said.…What bothers Pollak the most is the finding that only about a third of adults showed a good understanding of the scientific process. “This is where science can benefit people in their daily lives,” Pollak said. People get bombarded with claims by psychics and medical quacks, she said, and if they don’t understand about critical thinking and scientific evidence, they can waste time and money. That understanding also helps citizens confront scientific political issues where the media are often content to present both sides of an argument, no matter which side has better evidence, said Shirley M. Malcom, head of education for the American Association for the Advancement of Science. Moreover, experts say, with the spread of technology, workers will have to be able to use it and the critical-thinking and problem-solving skills that should be learned in science classes. There’s another, related concern. How will the United States supply qualified workers for careers in science and technology? Nowadays, the nation leans heavily on foreign help.12, vi
Heidi Stevenson writing for the NaturalNews.com website notes that it is more the loss of creative thinking than educational level that is the primary concern:
Hardly any of the greats of American history went through much formal schooling. That includes Thomas Jefferson. George Washington. Benjamin Franklin. Thomas Edison. Herbert Melville. Mark Twain. Margaret Mead. Admiral Farragut. And so many more.
Obviously, formal secondary schooling, at least of the type we now have, is not a requisite for learning, creativity, or
|Mary Astor (1930s)|
Mark Leyner availed himself “of the Freedom of Information Act and reviewed transcripts of numerous tapped phone conversations Einstein had with actress Mary Astor and with organized crime potentate Meyer Lansky,” in his article for The New Republic. “These tapes, made in the 1930s with an electronic bug placed in the Princeton phone booth from which Einstein did all his “extracurricular” business, reveal an Einstein who was tyrannical, sadistic and venal, a cutthroat, ferociously vindictive intellectual parasite who blithely stole credit for the work of others:”
file number: 2876C-983 – location: Phone booth on the corner of Nassau Street and Murray Place in Princeton, New Jersey. – time: September 26, 1935, 8:45 p.m. – participants: Albert Einstein, Mary Astor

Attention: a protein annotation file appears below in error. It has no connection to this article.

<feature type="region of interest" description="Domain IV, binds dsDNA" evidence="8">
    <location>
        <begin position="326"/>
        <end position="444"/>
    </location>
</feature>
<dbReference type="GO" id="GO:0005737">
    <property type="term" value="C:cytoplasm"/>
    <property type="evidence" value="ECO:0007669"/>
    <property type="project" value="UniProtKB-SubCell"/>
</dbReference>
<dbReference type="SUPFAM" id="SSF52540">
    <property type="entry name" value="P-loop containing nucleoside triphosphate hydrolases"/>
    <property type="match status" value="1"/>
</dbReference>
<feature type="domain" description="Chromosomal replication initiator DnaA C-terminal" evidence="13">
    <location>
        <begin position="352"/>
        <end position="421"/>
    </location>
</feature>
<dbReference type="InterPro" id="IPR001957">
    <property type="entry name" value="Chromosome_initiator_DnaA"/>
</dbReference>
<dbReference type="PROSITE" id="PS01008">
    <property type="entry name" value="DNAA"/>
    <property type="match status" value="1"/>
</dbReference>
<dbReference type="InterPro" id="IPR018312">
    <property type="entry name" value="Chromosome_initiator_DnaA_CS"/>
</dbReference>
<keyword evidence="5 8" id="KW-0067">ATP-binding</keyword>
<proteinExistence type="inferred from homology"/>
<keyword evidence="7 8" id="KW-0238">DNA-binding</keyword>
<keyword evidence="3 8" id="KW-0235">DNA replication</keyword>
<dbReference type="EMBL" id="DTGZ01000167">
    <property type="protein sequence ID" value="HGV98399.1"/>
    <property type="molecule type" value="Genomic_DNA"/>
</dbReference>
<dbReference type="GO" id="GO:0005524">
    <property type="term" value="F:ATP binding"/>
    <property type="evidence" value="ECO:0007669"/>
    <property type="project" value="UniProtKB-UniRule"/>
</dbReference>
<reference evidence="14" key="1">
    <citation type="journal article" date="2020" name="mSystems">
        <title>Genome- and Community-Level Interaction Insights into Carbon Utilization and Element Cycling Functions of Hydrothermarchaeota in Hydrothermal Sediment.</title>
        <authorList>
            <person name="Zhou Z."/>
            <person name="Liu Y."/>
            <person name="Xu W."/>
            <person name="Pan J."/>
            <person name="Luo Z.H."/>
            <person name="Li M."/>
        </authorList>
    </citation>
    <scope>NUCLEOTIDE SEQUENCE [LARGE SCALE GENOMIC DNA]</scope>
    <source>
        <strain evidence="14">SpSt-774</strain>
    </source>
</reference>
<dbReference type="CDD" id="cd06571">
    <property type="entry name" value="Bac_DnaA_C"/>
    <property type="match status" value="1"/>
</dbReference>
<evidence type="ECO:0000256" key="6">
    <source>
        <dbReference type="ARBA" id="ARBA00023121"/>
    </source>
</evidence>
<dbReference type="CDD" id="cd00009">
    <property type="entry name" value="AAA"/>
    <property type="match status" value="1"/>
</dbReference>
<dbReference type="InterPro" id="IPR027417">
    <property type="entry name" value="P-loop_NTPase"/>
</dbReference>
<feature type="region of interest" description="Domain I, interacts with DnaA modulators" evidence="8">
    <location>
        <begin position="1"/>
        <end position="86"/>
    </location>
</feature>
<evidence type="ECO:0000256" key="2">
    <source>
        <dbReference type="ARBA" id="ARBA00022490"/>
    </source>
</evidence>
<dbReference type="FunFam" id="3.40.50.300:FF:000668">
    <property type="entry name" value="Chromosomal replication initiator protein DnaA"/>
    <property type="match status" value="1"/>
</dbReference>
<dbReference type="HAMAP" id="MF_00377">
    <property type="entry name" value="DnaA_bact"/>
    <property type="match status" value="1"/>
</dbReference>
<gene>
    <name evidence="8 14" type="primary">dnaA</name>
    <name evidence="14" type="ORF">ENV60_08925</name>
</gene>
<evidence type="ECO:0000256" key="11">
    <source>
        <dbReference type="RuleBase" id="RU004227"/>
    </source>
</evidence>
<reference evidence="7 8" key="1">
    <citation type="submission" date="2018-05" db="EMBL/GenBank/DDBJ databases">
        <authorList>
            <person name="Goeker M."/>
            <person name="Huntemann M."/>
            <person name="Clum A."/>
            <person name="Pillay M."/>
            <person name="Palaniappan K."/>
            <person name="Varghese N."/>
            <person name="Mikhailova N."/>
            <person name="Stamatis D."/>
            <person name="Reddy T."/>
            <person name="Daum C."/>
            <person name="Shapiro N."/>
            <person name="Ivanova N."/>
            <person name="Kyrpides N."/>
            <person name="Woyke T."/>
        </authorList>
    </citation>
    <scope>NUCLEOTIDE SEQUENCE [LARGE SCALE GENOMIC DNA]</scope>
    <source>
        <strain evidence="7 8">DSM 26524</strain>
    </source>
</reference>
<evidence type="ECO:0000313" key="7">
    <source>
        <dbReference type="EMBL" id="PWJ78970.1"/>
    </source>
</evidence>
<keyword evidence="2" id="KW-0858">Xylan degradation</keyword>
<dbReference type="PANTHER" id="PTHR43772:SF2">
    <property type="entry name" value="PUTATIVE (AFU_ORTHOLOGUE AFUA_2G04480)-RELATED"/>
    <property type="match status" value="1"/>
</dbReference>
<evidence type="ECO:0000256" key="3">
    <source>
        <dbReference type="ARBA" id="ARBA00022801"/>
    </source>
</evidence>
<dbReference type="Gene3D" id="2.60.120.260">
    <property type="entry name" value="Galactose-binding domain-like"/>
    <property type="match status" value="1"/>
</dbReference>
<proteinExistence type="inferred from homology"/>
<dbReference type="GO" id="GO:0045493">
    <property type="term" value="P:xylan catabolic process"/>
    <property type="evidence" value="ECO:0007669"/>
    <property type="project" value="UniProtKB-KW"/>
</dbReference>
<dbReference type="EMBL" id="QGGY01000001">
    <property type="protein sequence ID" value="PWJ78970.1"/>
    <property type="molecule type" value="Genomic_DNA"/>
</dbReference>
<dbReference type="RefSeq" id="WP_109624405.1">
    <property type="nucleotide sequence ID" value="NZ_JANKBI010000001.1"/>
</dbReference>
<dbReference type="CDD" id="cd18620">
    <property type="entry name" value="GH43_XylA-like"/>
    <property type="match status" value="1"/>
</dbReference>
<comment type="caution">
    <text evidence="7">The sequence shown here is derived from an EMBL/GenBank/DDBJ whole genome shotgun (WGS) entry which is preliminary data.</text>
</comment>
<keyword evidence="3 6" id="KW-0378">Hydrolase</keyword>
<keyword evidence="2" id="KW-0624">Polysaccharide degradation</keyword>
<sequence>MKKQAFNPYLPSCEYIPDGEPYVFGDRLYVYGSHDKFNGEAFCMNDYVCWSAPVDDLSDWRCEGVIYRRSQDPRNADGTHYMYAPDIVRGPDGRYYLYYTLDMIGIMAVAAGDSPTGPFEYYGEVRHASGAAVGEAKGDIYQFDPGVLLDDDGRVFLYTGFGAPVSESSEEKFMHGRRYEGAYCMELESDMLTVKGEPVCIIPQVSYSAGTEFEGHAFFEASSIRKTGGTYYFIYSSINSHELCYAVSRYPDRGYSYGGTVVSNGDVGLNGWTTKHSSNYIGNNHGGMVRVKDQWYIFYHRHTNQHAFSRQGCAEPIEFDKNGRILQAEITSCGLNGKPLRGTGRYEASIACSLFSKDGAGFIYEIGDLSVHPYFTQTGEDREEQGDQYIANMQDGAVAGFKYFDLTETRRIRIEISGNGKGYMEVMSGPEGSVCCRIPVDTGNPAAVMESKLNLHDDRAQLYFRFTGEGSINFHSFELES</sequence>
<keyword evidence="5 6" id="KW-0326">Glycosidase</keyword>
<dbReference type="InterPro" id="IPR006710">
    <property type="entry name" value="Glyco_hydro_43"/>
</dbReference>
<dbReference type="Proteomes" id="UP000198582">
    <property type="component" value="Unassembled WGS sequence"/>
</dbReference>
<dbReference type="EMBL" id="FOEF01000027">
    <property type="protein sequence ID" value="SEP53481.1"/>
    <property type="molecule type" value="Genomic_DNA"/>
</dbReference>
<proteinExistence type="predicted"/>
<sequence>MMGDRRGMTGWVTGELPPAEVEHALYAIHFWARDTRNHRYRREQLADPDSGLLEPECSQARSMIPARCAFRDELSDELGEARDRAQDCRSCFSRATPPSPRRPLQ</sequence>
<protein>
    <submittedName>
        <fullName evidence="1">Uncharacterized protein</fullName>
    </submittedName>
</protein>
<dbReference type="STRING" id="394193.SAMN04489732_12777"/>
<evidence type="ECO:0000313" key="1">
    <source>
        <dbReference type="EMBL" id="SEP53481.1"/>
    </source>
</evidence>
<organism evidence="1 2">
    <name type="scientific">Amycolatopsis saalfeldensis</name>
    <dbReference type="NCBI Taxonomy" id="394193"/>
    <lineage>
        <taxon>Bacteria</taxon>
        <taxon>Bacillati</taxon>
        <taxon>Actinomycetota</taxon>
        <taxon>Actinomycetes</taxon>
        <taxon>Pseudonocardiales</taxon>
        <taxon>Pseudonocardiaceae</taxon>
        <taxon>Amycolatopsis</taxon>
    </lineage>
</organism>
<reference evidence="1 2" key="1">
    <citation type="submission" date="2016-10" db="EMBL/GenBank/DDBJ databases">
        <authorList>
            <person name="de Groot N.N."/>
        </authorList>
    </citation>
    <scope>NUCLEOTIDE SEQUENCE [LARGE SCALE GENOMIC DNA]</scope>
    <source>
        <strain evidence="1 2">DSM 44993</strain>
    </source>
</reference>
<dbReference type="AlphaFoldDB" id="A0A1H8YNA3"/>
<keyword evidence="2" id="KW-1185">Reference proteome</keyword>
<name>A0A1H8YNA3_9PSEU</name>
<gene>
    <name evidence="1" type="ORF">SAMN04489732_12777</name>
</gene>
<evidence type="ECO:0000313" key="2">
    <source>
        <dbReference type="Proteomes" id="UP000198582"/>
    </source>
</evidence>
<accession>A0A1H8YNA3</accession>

[Einstein's girlfriend actress Mary Astor:] “Y’know, I don’t like this whole arrangement. I conceptualize the warping of time by gravitation, you get the credit. I develop the principle of general covariance, you get the credit. I derive the gravitational field equations that govern the space time curvature, you get the credit. It’s no good Albert. It’s no
[To which Einstein replies:] “Where are we going here, huh? You want to think about our careers here for a second? (inaudible) Your boss (inaudible) Thalberg – that guy’s not stupid. You think Thalberg wants Mary Astor, physicist? … You think prestige within the scientific community fills seats in a movie house? If that were true, Thalberg and his fat friend Louie Mayer would sign Madame Curie to a contract. Am I right? (inaudible) I’m just saying that I care about you, O.K.? I love you. You know that.”
[And shortly thereafter in another fit of petty jealousy regarding Astor's career as an actress:] “You tell your rehearsal partner to be careful. I’ve got a friend – an astrophysicist from Bern. You know what an astrophysicist can to do someone’s face, Mary? It isn’t
“The general population doesn’t know what’s happening, and it doesn’t even know that it doesn’t know.”
– Noam Chomsky
i The Irish Independent reports that grocery giant TESCO has strapped electronic armbands to their warehouse workers to measure their productivity, tracking their actions so closely that management knows when they briefly pause to drink from a water fountain or take a bathroom
But increased surveillance not only creates a more stressful workplace for workers, it also effects the product, Gilliom points out. For example, nurses are no longer taking the time to get to know their patients because hospitals make more money when more people are hustled through. In the past, nurses had ways to circumvent hospital pressure. Now, electronic tracking of patient movement means that medical profressionals will spend far less time with you when you are sick.
– Tana Ganeva, “Work is Becoming More Like Prison As Some Workers Forced to Wear Electronic Bands That Track Everything They Do (Including Bathroom Breaks),” AlterNet.org, at http://www.alternet.org/civil-liberties/work-becoming-more-prison-some-workers-forced-wear-electronic-bands-track-everything (retrieved: 26 February 2013).
ii The Texas Board of Education’s responsibilities including establishing the state’s public school curriculum, approving textbooks and managing the state’s permanent school
– Jamie Stengle, “6 incumbents return to Texas Board of Education,” Lubbock Avalanche-Journal, 6 November 2012, at http://lubbockonline.com/filed-online/2012-11-06/6-incumbents-return-texas-board-education (retrieved: 7 November 2012).
iii In general, the highest academic grade inflation is in the lowest achieving schools.
– M. Donald Thomas, Ph.D. President Emeritus, School Management Study Group and William Bainbridge, Ph.D. President, SchoolMatch Corporation, Columbus, Ohio, “Grade Inflation: The Current Fraud,” at http://schoolmatch.com/articles/ESRJAN97.htm (retrieved: 5 June 2012).
iv Friends TV show, Scene: N.Y.U. Paleontology department, Ross is putting up the grades on the message board.